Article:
Massachusetts Report Provides Insights into Barriers that Remain After Health Reform

By Rachel Walden — October 5, 2009

A new report released by the Massachusetts Department of Public Health Family Planning Program and Ibis Reproductive Health examines the barriers low-income Massachusetts women face in accessing contraception services since Massachusetts implemented a universal health care bill.

The bill, enacted in 2006, allows low-income residents who are not eligible for Medicaid or Medicare and don’t have insurance through an employer to join one of four government-subsidized private insurance plans. In addition to these government plan options, low-income women without health insurance can also access contraceptive and reproductive health services at sliding-scale fees through family planning clinics and community health centers.

To document the perspectives of low-income women about these services and identify barriers to services (comparing access before and after reform), the researchers reviewed the four public plans to determine how readily a user could understand them and get needed coverage information, surveyed family planning agency staff and conducted in-depth interviews with family planning and clinic staff, and held focus group discussions with low-income women.

Among their findings:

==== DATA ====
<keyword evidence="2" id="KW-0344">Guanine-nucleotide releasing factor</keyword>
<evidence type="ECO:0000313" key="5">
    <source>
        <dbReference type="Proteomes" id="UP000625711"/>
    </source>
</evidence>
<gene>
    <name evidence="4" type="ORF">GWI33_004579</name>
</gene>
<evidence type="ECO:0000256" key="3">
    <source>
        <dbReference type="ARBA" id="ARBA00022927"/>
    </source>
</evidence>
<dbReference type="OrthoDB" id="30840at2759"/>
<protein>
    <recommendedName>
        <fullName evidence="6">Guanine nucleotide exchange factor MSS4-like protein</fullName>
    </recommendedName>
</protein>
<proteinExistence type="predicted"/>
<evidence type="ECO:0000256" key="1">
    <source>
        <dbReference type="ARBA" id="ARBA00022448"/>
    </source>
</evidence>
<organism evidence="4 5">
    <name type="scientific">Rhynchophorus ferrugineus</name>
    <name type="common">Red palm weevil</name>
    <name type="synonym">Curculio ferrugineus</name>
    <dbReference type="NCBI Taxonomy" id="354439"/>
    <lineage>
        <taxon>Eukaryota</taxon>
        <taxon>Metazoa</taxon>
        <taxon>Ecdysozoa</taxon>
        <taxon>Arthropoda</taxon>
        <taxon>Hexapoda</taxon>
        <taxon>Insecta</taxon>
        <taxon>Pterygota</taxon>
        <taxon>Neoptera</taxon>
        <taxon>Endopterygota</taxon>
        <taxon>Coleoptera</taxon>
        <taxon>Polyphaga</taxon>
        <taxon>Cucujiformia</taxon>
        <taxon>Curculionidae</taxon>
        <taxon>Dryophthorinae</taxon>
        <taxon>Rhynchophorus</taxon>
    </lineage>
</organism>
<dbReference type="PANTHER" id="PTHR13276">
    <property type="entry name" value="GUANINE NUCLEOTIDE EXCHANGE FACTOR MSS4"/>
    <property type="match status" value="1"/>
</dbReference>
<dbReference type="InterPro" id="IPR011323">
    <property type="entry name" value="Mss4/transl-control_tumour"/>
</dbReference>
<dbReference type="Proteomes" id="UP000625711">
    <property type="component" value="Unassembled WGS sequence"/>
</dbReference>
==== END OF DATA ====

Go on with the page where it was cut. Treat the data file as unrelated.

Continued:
• There was no central source of information on contraceptive coverage that would allow a woman to compare whether her method would be covered by each of the four government plans. Although each plan provided information on all drugs covered, it was difficult to search and use.
  • Providers and women both generally reported easy access to contraception before and after reform, but some women reported experiencing barriers to accessing contraception using a prescription at pharmacies. In some cases, this was because of the pharmacists’ lack of information about the plans’ coverage, and in others there were barriers for the women of time, information, location, and cost. For example, the plans apparently only allow one month of oral contraceptive pills to be filled at a time, creating time/access barriers for some women.
  • Women and providers felt that some populations – especially immigrants, young women, those with unstable employment or income, and those experiencing life changes – had been “left out” of the benefits for reform, citing problems of  ineligibility, changing eligibility, and confidentiality.
  • In general, women needed more information about contraceptive coverage, how to enroll, and how to document their eligibility for the government plans.

The authors made a series of recommendations, such as better educating providers and pharmacists about coverage under the government plans, developing more user-friendly information about coverage (especially of contraceptives), better supporting family planning clinics, and improving contraception coverage and access (such as allowing receipt of multiple months of hormonal contraception at one time, like 90-day or mail-order options provided by many insurers). Because Massachusetts is currently a unique model for health care reform, these findings may provide points of consideration if a public option is part of the national health care reform.

For more health reform-related discussion, see Christine’s posts on the Healthcare System.

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